Kari Alexander: Living Kidney Donor
Kari Alexander’s daughter used to be in a girl scout troop. As troop leader, Kari oftentimes interacted with parents including Brett, the father of one of the girls. Kari knew that Brett had polycystic kidney disease, but his health wasn’t a regular topic of conversation. They were simply acquaintances whose daughters were friends in the same troop.
Several years later, she saw a Facebook post. His disease had progressed and he was searching for a donor. As soon as Kari saw the post, she felt like she should get tested. “I didn’t think twice,” said Kari. “It seemed like the right thing to do.” Her husband was very supportive and after she found out that she was a match, they told their kids the news. Mom was going to donate a kidney. Their son was a bit too young to fully understand, but her 10-year-old daughter grasped the enormity of it – her Mom was going to save her friend’s dad!
Kari had never had surgery before. She was nervous – especially about the anesthesia, but at the same time felt very confident and at peace about her decision. A meeting with the anesthesiologist calmed her fears and surgery was scheduled.
After surgery, Kari recovered quickly. “I’m a fitness instructor and took some time off of work, but I was back running two or three weeks after surgery. Ever since, my life hasn’t been any different. You forget. Life went back to normal.” Brett also recovered really well and because of Kari’s gift, he never had to go on dialysis.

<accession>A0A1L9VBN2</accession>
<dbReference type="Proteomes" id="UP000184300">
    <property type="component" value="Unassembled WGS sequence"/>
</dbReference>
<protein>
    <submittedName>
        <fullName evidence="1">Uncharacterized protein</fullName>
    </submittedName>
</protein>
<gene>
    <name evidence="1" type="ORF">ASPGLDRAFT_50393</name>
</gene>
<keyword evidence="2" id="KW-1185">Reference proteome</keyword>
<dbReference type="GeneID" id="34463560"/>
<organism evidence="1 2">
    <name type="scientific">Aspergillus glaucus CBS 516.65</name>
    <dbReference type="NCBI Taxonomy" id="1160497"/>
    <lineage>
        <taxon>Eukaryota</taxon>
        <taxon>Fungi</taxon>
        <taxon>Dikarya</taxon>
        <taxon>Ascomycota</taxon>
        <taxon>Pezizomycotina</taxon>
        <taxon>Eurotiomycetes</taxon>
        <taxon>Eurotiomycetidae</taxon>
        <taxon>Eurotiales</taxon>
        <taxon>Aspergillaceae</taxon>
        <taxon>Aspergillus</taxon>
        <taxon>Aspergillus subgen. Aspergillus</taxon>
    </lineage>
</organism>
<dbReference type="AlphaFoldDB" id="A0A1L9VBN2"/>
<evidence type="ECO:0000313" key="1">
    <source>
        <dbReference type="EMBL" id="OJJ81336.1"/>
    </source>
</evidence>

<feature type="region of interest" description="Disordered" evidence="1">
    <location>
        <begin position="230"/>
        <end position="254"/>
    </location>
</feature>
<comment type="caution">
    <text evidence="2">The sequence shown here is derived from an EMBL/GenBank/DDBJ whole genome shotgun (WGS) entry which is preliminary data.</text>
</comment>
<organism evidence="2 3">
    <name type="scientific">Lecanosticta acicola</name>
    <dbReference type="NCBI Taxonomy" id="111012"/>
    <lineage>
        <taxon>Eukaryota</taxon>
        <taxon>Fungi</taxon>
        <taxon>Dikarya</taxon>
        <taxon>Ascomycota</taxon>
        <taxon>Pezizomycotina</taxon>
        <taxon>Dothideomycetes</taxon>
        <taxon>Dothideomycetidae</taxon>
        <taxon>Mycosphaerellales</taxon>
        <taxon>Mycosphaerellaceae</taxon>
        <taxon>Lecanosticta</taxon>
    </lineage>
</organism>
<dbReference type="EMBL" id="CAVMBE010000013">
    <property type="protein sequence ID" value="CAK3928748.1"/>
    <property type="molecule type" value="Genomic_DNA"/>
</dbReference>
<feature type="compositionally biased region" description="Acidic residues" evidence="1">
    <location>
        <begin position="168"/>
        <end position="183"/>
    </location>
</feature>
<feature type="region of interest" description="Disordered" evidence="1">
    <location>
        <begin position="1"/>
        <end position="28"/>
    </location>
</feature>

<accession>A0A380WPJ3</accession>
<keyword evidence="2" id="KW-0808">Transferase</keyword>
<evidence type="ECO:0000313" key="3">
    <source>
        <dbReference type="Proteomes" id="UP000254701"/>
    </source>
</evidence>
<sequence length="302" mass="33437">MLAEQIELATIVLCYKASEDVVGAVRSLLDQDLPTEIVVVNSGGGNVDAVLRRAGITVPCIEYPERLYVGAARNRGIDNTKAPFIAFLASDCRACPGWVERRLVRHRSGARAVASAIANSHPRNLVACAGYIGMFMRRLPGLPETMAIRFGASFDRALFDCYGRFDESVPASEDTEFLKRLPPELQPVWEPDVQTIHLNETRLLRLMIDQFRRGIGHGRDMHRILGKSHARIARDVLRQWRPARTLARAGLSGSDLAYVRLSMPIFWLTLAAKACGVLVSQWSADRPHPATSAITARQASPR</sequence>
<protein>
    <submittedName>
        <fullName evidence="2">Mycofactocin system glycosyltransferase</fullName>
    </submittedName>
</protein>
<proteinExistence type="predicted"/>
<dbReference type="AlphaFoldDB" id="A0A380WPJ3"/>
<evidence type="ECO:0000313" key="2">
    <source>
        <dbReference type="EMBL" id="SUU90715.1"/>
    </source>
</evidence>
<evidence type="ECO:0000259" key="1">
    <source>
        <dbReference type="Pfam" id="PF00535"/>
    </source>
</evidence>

Three months after the transplant, Kari had a new chance to express her kindness. She and Brett were invited to travel to Chicago to participate in a clinical trial. She provided stem cells for a transplant to Brett which has since allowed him to stop taking two of his anti-rejection drugs. The miracles of science matched with benevolence were once again on display.
For Kari, the most satisfying part of her donation story has been her ability to do something unselfish for someone. “It had such a big impact on his life and everyone in his family.” Kari adds, “the story went viral all over my community. People were bringing me gifts and telling me I was an angel. It was weird, because I didn’t expect the attention.”
Kari also offers advice to others. “If someone is thinking about it, don’t over-read on the Internet. Listen to your doctors and if your family is supportive, it’s a no-brainer.” Kari adds that people that receive this gift don’t need to feel indebted to their donor. “There doesn’t need to be the expectation of a relationship, just acknowledge your donor on the anniversary. Send flowers or a card or whatever!”